Town halls cut council tax support for third year, report finds

2 Apr 15

A quarter of a million low-income households in England will pay more in council tax from this month following cuts in the support schemes run by town halls, a report has concluded.

Council Tax - Akin Falope

Research by the New Policy Institute think-tank found 250 councils in England will require all residents to pay some council tax this year regardless of income, up from 229 in 2013/14. The range of these ‘minimum payments’ is between 5% and 30% of household liabilities, the report stated.

According to the NPI, the council-run schemes – which replaced Council Tax Benefit in April 2013 when funding was devolved to councils and cut by 10% – mean the poorest families pay £167 more in 2015/16 than they did under the former system.

Under the localisation rules, councils were not able to reduce the level of support offered to pensioners, which has led a majority of authorities to now require all working-age residents to pay a proportion of their council tax liability regardless of income, according to the council tax support update report.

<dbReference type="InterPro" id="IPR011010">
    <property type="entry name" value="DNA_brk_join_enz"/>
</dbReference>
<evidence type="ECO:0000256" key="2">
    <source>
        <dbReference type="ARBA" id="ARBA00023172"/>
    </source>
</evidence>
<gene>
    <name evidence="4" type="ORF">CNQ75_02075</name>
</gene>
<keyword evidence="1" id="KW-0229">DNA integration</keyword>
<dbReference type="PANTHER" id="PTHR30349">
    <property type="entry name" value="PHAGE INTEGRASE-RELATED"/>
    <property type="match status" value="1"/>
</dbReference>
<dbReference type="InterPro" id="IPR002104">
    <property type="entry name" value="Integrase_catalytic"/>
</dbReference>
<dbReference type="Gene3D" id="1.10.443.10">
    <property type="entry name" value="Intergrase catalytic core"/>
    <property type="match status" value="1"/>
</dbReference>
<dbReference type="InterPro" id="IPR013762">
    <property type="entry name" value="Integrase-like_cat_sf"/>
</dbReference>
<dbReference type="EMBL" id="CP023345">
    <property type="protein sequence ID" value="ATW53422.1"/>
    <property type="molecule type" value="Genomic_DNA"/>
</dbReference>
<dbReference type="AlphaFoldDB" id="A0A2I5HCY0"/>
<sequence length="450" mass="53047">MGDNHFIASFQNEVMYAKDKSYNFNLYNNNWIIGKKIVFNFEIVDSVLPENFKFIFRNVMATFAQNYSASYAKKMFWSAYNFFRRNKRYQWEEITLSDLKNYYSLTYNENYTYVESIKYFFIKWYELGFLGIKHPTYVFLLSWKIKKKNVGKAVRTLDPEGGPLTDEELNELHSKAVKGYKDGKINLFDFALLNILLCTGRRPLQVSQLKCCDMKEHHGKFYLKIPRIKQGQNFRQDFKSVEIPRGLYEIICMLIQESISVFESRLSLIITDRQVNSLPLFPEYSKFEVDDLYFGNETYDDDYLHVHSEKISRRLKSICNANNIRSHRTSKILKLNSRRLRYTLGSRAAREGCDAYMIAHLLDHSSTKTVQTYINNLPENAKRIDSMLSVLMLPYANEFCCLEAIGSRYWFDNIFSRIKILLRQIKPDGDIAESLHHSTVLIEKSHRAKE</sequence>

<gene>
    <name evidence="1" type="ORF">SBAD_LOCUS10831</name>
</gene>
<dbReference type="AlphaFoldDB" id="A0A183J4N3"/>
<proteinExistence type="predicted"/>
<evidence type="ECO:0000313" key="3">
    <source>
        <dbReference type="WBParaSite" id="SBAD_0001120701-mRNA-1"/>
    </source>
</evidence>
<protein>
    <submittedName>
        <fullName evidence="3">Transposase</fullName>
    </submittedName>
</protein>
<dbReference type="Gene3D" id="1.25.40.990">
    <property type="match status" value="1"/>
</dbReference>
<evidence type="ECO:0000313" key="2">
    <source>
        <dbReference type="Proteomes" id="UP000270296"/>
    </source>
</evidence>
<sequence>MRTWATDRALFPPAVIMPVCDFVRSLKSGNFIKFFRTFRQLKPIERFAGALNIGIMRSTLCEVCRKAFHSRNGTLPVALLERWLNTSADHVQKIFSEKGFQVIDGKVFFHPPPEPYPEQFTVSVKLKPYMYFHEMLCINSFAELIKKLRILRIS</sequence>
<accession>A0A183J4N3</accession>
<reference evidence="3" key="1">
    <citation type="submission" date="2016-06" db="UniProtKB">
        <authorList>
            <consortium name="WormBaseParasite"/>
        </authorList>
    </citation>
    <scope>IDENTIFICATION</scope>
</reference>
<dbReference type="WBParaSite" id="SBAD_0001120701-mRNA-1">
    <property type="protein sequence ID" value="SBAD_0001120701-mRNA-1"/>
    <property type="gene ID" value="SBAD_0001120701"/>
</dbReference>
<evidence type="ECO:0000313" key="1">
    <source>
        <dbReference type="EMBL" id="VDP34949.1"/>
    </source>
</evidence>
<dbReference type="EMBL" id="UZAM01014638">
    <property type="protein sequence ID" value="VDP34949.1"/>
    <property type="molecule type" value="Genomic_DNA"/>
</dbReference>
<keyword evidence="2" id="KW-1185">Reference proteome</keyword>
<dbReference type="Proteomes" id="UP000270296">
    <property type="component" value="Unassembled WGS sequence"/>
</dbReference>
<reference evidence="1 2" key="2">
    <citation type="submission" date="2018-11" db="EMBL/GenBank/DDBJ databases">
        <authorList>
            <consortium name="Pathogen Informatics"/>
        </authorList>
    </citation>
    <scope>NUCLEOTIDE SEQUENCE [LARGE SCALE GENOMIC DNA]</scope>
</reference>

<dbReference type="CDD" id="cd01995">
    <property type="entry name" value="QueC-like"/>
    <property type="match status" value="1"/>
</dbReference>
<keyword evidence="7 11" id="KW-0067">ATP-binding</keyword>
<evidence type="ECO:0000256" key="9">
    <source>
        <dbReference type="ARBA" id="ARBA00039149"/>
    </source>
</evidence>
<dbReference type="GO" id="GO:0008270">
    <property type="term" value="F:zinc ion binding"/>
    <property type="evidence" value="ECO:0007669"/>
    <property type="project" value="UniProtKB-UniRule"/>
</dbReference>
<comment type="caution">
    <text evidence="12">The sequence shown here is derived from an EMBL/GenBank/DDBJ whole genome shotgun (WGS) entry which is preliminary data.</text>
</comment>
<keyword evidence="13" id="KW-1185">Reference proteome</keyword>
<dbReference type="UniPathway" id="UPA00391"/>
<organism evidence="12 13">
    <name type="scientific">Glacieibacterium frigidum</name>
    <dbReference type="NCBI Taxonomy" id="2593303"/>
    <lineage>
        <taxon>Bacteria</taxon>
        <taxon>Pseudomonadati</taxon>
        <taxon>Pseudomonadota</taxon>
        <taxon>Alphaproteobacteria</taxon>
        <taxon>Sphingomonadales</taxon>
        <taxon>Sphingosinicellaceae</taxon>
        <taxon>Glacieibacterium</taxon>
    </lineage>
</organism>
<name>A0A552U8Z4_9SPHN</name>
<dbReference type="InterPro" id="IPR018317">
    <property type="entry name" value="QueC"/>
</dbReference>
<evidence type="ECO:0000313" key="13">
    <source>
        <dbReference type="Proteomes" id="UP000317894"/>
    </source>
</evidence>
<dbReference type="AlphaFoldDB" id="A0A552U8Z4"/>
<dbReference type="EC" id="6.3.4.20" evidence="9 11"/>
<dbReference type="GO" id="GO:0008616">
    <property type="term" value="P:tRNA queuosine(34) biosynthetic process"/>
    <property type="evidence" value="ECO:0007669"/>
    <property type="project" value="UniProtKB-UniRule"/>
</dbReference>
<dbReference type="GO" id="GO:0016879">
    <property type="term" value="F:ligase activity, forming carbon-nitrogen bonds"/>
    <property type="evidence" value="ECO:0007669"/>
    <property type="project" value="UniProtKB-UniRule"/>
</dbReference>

It stated that: ‘250,000 low income families will see their council tax payments increase substantially because they live in one of the 27 areas that are increasing or introducing the minimum payment. One of the councils reducing its payment cited increasing council tax arrears a major concern.’

Hannah Aldridge, senior researcher at NPI, said the discounts available to those of working age on low income had been eroded for a third year in a row, despite the government capping overall council tax increases at 2% and offering a grant to freeze rates.

‘Now 2.3 million of the poorest families pay on average £167 per year more in council tax than they would have at the beginning of this parliament,’ she said. ‘By abolishing Council Tax Benefit but capping council tax rises, the government has left the poorest families exposed to the sharpest rises in council tax.’

  • Judith Ugwumadu

    Judith Ugwumadu joined Public Finance International and Public Finance online as a reporter after stints at Financial Adviser, Global Security Finance and The Sunday Express. Currently, she writes about public finance, public services and economics.

    Follow her on @JudithUgwumadu_

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